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Tampere Jazz Happening 2013

John Ephland By

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Saxophonist Mikko Innanen returned the following day in the first of a series of weekend afternoon sets at the Old Customs House Hall. It was 14:00 and time for drummer Stefan Pasborg's Danish/Finnish/Lithunaian quartet and their "Free Moby Dick" project. Amiably emceed by Pasborg announcing the program from behind his drum set, the loose-limbed and rambunctious drummer steered his group through a mix of reinvented rock numbers, all of them familiar no doubt to some adherents of Black Sabbath, Led Zeppelin and the like. Beginning with what felt like a revisitation of Ginger Baker's "Dada Man," the heavy- handed double-sax frontline (which also featured tenor saxophonist Liudas Mockunas alongside Innanen playing baritone) played it straight, except when they weren't. Indeed, it was Black Sabbath's "Iron Man," along with "covers" that also included Wolfmother's "New Moon Rising" and the Rolling Stones' "Paint It Black" in this novel approach to both jazz and rock. Pasborg's big-band-like drumming spearheaded everything in a set that included spooky, spacey horn playing, shimmering cymbal work, floating unison lines, rolling beats, the teasing out of melodies with the occasional slowly building explosion. King Crimson's "21st Century Schizoid Man" was played close to the vest when it wasn't alloyed with some ferocious free playing from Mockunas, the band returning to the theme only to end gently. Not necessarily good enough to make you want to ditch the originals, "Free Moby Dick"'s journey into the past was yet another curiosity and unlike anything else heard in Tampere.

In what was the strongest day of music at this year's TJH, the temperatures continued to rise on this third day with one of the true highlights of the festival. The Swedish/Austrian quintet Swedish Azz, like the "Free Moby Dick" band, could be considered a repertory band. In this case, however, Swedish Azz is no newbie to this concept, the boys having been at reinventing Swedish 1950s and 1960s jazz compositions to the point of abstraction over and over again, often with hilarious results. Doubling on electronics, Mats Gustafsson curbed his robust baritone horn time and again only to proceed to act as a kind of backup man for vibes player Kjell Nordeson, tubaist Per-Ake Holmlander (himself doubling on cimbasso—a valve trombone with extended, vertical open horn), Gustafsson's electronics an oh-so-subtle complement to the electronics of turntablist/electronics man Dieb 13. Drummer Erik Carlsson threatened to undermine Gustafsson's affable physical stage presence from the rear with arm movements and crazed facial expressions that suggested a madman of sorts.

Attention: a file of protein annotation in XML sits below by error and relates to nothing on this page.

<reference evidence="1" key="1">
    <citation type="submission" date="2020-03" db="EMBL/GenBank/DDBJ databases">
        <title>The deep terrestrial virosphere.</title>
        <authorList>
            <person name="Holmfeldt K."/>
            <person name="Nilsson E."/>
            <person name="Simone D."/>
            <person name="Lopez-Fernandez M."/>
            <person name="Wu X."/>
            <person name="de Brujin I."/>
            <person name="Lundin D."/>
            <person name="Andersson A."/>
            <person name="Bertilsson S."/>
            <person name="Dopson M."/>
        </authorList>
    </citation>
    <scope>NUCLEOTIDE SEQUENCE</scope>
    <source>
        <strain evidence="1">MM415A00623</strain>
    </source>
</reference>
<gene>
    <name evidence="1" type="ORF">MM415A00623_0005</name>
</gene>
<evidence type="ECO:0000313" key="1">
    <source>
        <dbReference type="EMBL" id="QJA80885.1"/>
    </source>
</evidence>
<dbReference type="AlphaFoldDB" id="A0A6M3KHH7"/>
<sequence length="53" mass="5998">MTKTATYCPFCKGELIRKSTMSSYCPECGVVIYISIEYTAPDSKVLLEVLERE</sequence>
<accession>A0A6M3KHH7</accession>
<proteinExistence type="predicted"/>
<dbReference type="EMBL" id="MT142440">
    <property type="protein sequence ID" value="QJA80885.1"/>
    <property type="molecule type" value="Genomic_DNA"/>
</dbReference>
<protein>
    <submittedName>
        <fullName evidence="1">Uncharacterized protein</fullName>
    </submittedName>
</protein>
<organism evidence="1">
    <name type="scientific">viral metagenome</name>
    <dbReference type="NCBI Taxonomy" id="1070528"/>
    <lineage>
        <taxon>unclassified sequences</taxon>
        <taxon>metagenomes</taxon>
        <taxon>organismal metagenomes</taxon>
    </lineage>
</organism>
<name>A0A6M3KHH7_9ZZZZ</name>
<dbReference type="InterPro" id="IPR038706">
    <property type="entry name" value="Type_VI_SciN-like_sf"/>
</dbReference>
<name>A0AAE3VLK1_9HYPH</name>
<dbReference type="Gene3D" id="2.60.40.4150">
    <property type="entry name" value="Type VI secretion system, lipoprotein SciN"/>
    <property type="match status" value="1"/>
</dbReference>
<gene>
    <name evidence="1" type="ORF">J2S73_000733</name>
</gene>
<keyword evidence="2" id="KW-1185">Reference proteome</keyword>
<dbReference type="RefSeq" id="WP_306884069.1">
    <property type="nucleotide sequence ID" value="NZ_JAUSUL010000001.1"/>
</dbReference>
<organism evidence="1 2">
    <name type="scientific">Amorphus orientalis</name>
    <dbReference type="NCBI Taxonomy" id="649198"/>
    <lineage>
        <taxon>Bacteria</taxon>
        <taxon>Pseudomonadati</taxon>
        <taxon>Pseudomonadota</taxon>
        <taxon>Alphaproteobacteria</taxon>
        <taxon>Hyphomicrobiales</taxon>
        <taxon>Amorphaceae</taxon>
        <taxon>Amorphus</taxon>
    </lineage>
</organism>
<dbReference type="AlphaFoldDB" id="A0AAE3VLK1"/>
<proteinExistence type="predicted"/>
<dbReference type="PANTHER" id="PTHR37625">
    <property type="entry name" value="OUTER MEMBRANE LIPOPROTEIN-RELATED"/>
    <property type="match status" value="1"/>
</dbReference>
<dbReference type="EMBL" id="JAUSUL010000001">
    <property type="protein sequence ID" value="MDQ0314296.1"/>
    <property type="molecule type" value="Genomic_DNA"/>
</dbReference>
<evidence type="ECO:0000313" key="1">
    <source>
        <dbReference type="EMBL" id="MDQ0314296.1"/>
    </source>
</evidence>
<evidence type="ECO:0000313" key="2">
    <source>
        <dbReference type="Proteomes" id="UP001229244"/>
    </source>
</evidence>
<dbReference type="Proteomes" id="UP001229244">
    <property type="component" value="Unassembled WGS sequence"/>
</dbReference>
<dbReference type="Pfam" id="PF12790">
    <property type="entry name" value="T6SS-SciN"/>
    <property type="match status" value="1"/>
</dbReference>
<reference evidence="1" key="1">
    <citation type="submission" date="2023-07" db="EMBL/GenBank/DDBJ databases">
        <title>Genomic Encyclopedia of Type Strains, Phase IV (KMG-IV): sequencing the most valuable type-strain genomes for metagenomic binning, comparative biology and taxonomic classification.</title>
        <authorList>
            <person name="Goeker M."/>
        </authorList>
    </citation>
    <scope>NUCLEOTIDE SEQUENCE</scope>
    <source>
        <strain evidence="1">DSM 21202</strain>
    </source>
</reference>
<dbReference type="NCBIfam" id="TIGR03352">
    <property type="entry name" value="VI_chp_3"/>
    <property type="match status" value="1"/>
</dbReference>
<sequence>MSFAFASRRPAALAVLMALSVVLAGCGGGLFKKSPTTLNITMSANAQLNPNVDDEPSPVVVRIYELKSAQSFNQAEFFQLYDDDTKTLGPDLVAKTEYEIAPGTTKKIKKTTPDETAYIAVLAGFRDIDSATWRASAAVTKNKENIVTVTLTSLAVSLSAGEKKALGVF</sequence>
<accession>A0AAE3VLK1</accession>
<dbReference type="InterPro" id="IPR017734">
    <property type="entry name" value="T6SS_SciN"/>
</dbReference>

It all started with Carlsson's Elvin Jones-like robo drumming: loose, frenetic but uncannily still at times. The tuneful head carried no recognizable pulse, the first song brief, but allowing for Gustafsson's unique brand of choreography on baritone to help get things pumping. Introducing (and discussing) the series of Swedish songs that followed, Mats referred to the program as consisting of "forgotten and not so forgotten Swedish jazz" (hence, the sheet music?!), Gustafsson grimacing as he went on bended knee blowing and as he genuflected to his electronic platform. Lars Gullin's "Fedja" was then followed by a medley of sorts that included something with the title approximating "Adagio Con Espressione." The music, played at a slow gait and once again tuneful, featured Carlsson playing brushes in what became a gentle tuba feature for Holmlander, Carlsson's light touch on drums using a bow across everything from cymbals to bells serving as a kind of baton. Swedish Azz continued this combination of entertainment and inspired free playing using such device as swinging unison lines (with much playfulness), Nordeson's alternating two- and four-mallet playing, some rapid-fire, up-tempo swing with tuba basslines, and periodic explosions followed by relative calm. Gustafsson's animated self ever the congenial host continued to introduce other Swedish delights from Lars Farnlof, Jan Johansson, Lars Werner and Bo Nilsson, topping everything off with the traditional folk melody "Visa Fran Utanmyra." A royal treat to these virgin Yankee ears (and eyes).

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